An object detector trained exclusively on urban images might mistake a moose for a pedestrian and express high confidence in its poor judgment. New work enables object detectors, and potentially other neural networks, to lower their confidence when they encounter unfamiliar inputs.
What’s new: Xuefeng Du and colleagues at University of Wisconsin-Madison proposed Virtual Outlier Synthesis (VOS), a training method that synthesizes representations of outliers to make an object detector more robust to unusual examples.
Key insight: Neural networks that perform classification (including object detectors) learn to divide high-dimensional space into regions that contain different classes of examples. Having populated a region with examples of a given class, they can include nearby empty areas in that region. Then, given an outlier, they’re likely to confidently label it with a class even if all familiar examples are far away. But a model can learn to recognize when low confidence is warranted by giving it synthetic points that fall into those empty areas and training it to distinguish between synthetic and actual points.
How it works: Given an image, an object detector generates two types of outputs: bounding boxes and classifications for those boxes. VOS adds a third: the model’s degree of certainty that the image is an outlier.

  • For a batch of training images, the model proposed bounding boxes around regions that should contain objects.
  • To synthesize an outlier, VOS looked at the representations at the network’s penultimate layer, then fit a Gaussian distribution to the representations of each class and sampled a representation with low probability. Conceptually, this is like drawing an ellipse around each class, then sampling a point close to the boundary of the ellipse. (They synthesized representations rather than images because it's easier to learn to generate relatively compact vectors than data-rich images.)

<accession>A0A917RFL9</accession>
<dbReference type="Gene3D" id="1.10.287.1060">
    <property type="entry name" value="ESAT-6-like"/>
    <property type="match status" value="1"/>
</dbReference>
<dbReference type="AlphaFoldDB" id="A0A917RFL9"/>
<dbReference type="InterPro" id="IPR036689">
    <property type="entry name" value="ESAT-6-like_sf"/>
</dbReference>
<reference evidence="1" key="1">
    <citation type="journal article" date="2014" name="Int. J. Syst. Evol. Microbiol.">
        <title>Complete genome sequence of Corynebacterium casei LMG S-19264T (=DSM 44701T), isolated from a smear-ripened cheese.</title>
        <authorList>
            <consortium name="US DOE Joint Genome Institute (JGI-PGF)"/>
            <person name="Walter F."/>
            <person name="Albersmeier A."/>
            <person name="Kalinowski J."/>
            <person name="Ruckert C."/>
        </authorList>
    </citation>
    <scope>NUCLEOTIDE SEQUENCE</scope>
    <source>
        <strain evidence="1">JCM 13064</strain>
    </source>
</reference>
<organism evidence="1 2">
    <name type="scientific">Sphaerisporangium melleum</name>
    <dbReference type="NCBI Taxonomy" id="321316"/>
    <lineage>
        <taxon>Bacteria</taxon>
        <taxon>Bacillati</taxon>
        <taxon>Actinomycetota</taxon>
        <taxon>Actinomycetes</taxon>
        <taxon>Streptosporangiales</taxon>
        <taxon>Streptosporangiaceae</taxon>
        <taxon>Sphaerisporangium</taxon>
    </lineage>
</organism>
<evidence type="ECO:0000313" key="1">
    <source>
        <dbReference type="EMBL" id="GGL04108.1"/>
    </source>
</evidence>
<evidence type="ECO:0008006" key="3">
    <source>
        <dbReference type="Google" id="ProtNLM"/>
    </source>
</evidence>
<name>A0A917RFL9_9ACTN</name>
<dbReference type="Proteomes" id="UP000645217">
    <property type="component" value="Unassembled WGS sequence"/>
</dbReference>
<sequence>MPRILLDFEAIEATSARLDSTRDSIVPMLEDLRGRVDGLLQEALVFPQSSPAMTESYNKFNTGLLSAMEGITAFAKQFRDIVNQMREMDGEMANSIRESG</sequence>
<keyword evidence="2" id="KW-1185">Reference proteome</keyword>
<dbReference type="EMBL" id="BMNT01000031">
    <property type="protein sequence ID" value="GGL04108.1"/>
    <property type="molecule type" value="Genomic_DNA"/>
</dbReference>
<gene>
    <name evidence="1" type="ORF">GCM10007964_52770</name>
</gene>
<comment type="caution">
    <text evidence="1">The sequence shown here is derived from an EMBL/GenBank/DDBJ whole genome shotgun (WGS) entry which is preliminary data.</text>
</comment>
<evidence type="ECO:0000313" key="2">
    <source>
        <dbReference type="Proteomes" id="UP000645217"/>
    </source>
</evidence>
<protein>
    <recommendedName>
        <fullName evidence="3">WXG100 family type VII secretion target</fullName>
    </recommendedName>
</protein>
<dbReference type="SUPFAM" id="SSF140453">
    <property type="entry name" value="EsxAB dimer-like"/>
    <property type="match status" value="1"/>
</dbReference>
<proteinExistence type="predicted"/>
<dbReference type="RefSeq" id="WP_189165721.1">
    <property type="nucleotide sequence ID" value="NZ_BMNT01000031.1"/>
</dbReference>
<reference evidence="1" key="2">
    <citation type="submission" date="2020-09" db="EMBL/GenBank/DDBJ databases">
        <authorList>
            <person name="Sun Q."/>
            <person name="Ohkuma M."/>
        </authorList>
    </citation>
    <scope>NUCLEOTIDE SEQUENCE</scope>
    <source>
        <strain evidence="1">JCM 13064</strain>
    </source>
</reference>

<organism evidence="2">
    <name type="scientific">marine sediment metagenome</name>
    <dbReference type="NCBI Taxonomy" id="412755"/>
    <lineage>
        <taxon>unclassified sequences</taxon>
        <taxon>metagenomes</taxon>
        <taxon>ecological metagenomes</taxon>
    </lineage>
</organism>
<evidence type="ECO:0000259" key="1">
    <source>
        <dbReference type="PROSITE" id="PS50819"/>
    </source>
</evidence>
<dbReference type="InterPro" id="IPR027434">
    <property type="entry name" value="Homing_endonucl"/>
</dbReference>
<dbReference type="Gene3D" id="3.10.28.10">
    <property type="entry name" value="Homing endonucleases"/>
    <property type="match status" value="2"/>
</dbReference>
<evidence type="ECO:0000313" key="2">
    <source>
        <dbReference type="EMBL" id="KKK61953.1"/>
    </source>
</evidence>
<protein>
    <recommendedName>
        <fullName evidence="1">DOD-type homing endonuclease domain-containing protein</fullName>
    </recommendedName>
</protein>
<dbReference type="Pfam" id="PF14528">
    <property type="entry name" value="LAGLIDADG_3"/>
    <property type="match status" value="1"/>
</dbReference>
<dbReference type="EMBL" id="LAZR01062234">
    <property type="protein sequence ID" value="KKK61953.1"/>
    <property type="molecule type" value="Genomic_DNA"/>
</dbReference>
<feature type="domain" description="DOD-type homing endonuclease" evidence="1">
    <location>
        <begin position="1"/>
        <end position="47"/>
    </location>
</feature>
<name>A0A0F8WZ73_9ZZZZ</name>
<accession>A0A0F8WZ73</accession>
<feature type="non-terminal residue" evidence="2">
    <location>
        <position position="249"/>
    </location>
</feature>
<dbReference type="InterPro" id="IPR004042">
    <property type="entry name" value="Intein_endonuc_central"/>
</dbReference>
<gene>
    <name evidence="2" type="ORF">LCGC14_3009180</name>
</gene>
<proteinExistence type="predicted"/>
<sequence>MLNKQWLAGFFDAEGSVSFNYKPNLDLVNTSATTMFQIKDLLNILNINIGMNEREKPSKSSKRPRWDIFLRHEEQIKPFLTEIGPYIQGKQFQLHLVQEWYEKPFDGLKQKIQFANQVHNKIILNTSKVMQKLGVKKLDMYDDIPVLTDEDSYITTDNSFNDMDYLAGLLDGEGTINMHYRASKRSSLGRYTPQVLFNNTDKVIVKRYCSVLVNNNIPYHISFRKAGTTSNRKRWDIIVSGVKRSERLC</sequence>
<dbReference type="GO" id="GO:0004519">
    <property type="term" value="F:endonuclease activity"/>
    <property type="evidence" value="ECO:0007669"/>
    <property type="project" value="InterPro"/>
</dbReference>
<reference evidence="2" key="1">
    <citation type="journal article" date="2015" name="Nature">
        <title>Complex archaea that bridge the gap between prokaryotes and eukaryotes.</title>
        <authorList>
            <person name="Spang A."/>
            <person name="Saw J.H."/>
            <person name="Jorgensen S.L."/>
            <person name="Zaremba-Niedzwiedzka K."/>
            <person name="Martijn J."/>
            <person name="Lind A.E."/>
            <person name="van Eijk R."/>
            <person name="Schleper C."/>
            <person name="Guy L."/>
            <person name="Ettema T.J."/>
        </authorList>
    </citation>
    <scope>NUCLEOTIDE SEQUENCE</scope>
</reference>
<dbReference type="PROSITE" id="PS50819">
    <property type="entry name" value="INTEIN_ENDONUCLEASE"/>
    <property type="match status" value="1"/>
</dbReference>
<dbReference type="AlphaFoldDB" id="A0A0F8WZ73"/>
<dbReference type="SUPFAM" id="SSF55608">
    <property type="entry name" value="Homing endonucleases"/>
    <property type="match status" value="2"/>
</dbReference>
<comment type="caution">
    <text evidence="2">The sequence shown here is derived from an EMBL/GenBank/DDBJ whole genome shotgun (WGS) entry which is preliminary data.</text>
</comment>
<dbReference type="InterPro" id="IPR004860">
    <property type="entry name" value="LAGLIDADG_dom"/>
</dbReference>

• To detect outliers, the authors added a logistic regression layer after the penultimate layer of the network. Given a representation of an image or a synthetic outlier, this layer learned to compute its likelihood of an outlier.
  • The loss function consisted of a bounding box regression loss that taught the model to locate objects in an image, a bounding box classification loss that taught it to recognize the objects in the boxes, and an “uncertainty” loss that taught it to recognize certain objects (actually representations) as outliers.

Results: VOS maintained object detectors’ classification performance while reducing its false-positive rate. For instance, a ResNet-50 trained using VOS on a dataset that depicts persons, animals, vehicles, and indoor objects achieved object-detection performance of 88.66 percent AUC with a false-positive rate (FPR95) of 49.02 percent. By comparison, a ResNet-50 trained via a method that used a GAN to generate outlier images achieved slightly lower object-detection performance (83.67 percent AUC) and a much higher false-positive rate (60.93 percent FPR95).
Why it matters: It’s difficult to teach a neural network that the training dataset is just a subset of a diverse world. Moreover, the data distribution can drift between training and inference. VOS tackles the hard problem of encouraging object detectors to exercise doubt about unfamiliar objects without reducing their certainty with respect to familiar ones.
We’re thinking: The typical machine learning model learns about known knowns so it can recognize unknown knowns. While it’s a relief to have a neural network that identifies known unknowns, we look forward to one that can handle unknown unknowns.

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